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2018 UW Course
Instructor List
Course Schedule

2018 UW Course


The fifth annual Targeted Proteomics Course at the University of Washington, held July 30- August 3, 2018, is officially wrapped up and in the books. With an engaged and inquisitive group of participants and great instructors resulted in an exceptional week of focus on the methods and approaches of targeted mass spectrometry.

Instructors also reported great interaction with this group -- great questions coming from the very onset -- and in hearing about the innovative ways that targeted proteomics and small molecule research was being approached.  

With another lovely week of weather in Seattle,  we've settled on July as "our month" to host this course in the future.  Continue to watch the Join Us section of the Skyline homepage for announcement information about this and other future targeted proteomics courses and workshops coming up! 

2018 UW Course


Dear Skyline Users,

The Skyline Team and our invited instructors are pleased to announce the fifth University of Washington Targeted Proteomics Course on July 30 - August 3, 2018 in Seattle, WA. The course schedule will address a range of targeted techniques using SRM, PRM, data independent acquisition (DIA/SWATH) and MS1 filtering, and topics like system suitability, plasma proteomics, statistical methods for designing and analyzing these experiments and, of course, learning to use Skyline software more effectively in your research. NEW! This year targeting small molecules.

The instructor list includes researchers and software developers with a wealth of combined experience in targeted and quantitative proteomics, and both using and creating Skyline to meet the needs of this research approach.  

Space is limited.  However, all applications submitted by the deadline of April 18, 2018 will be considered equally on the merits of the application.

Don't miss this opportunity. Over 99% of all 780+ participants worldwide have said they would recommend a weeklong course in targeted proteomics to their peers.

We hope you will join us.

Brendan MacLean, 
Skyline Project Lead 

[registration closed]

When: July 30 - August 3, 2018
Where: Foege Building, University of Washington, Seattle
    (Meet at 9am Monday between Foege South and North)
Cost: $400 academic, $900 industry
Apply by: April 18, 2018
Pay by: May 23, 2018
Participants: 30
Room & Board: Not included. 

Related Links:
Course Schedule
Instructor List

Instructor List

The following instructors and speakers have agreed to contribute their expertise to the success of UW Course:

Mike MacCoss   Michael J. MacCoss, Ph.D.
Mike became interested in biomedical applications of mass spectrometry while working in Dr. Patrick Griffin’s protein mass spectrometry lab at Merck Research Laboratories. He obtained a Ph.D. with Professor Dwight Matthews and pursued a postdoc with Professor John R. Yates III. In 2004 he started the MacCoss lab at the University of Washington and it became obvious that while mass spectrometry data could be collected quickly and robustly, the lack of computational tools for the visualization and analysis of these data was a stumbling block. In 2009 he recruited Brendan MacLean with the goal of developing professional quality software tools for quantitative proteomics. Mike has worked closely with the Skyline development team and our outstanding group of laboratory scientists and collaborators to ensure that our software uses analytical approaches that have been thoroughly vetted by the mass spectrometry community.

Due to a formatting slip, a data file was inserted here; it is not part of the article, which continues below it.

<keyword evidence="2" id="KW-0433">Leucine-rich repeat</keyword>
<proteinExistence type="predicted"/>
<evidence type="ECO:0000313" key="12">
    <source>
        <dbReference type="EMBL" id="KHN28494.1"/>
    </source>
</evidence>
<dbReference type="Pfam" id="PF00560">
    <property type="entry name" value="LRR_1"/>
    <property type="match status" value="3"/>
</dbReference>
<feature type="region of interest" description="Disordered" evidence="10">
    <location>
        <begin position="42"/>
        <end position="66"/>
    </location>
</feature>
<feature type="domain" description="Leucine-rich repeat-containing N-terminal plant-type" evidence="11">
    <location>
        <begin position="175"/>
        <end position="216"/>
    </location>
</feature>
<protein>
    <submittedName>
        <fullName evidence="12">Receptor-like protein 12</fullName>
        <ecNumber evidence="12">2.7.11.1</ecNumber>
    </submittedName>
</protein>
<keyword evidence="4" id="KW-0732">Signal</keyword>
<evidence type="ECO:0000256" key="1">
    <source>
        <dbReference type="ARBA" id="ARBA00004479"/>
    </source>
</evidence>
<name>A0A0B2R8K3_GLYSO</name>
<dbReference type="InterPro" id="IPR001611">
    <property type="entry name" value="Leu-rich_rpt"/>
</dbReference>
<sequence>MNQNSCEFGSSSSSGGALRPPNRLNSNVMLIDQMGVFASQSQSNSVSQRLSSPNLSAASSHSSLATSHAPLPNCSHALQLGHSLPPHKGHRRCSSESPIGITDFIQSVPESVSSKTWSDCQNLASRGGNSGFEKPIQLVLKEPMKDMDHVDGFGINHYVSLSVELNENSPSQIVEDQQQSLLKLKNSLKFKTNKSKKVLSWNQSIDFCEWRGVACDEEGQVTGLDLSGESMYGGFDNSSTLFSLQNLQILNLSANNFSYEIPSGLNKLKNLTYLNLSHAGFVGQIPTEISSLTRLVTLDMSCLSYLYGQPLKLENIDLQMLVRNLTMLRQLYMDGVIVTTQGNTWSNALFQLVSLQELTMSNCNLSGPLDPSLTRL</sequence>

Brendan MacLean   Brendan MacLean
Brendan worked at Microsoft for 8 years in the 1990s where he was a lead developer and development manager for the Visual C++/Developer Studio Project. Since leaving Microsoft, Brendan has been the Vice President of Engineering for Westside Corporation, Director of Engineering for BEA Systems, Inc., Sr. Software Engineer at the Fred Hutchinson Cancer Research Center, and a founding partner of LakKey Software. In this last position he was one of the key programmers responsible for the Computational Proteomics Analysis System (CPAS), made significant contributions to the development of X!Tandem and the Trans Proteomic Pipeline, and created the LabKey Enterprise Pipeline. Since August, 2008 he has worked as a Sr. Software Engineer within the MacCoss lab and been responsible for all aspects of design, development and support in creating the Skyline Targeted Proteomics Environment and its growing worldwide user community.

Ruedi Aebersold   Ruedi Aebersold, Ph.D.
Ruedi is professor at ETH Zurich. His research has focused on the development of new technologies for quantitative proteomics and on applying them to challenging questions of contemporary life science research. In this area, the group has a worldwide standing and has pioneered a number of concepts and technologies that have transformed proteomics. These include the introduction of relative and absolute proteome quantification, the development of open source computational tools for the objective, statistically supported analysis of large proteomic datasets, the development of a method for the determination of the spatial organization of protein complexes and the development of targeted proteomic techniques such as Selected Reaction Monitoring and SWATH-MS.The concept of targeted proteomics has been selected Method of the Year 2012 by the journal Nature Methods.

  Josh Eckels Josh has lead development on proteomics related projects for LabKey Server over the past 10+ years, and he currently oversees Panorama development. He is experienced in security-related projects, client-side end user applications, and server-side development. Prior to joining LabKey, Josh worked most recently on's data warehouse, developing the software that schedules and executes loading and querying of more than 30 terabytes of data. Before that, he was the team lead for the debugger for BEA System's WebLogic Workshop. At LabKey, he focuses on mass spectrometry, other assay types, experimental annotations and general infrastructure. Josh has a BS in Computer Engineering from Northwestern University.

Andy Hoofnagle   Andy Hoofnagle, MD, Ph.D.
Andy is an Associate Professor in the Department of Laboratory Medicine at the University of Washington. His laboratory focuses on developing CLIA-certified assays for small molecules using mass spectrometry. They also investigate the function of high density lipoproteins in patients at increased risk for cardiovascular disease and the translation of proteomics technologies into the clinical laboratory.

Lindsay Pino   Lindsay K. Pino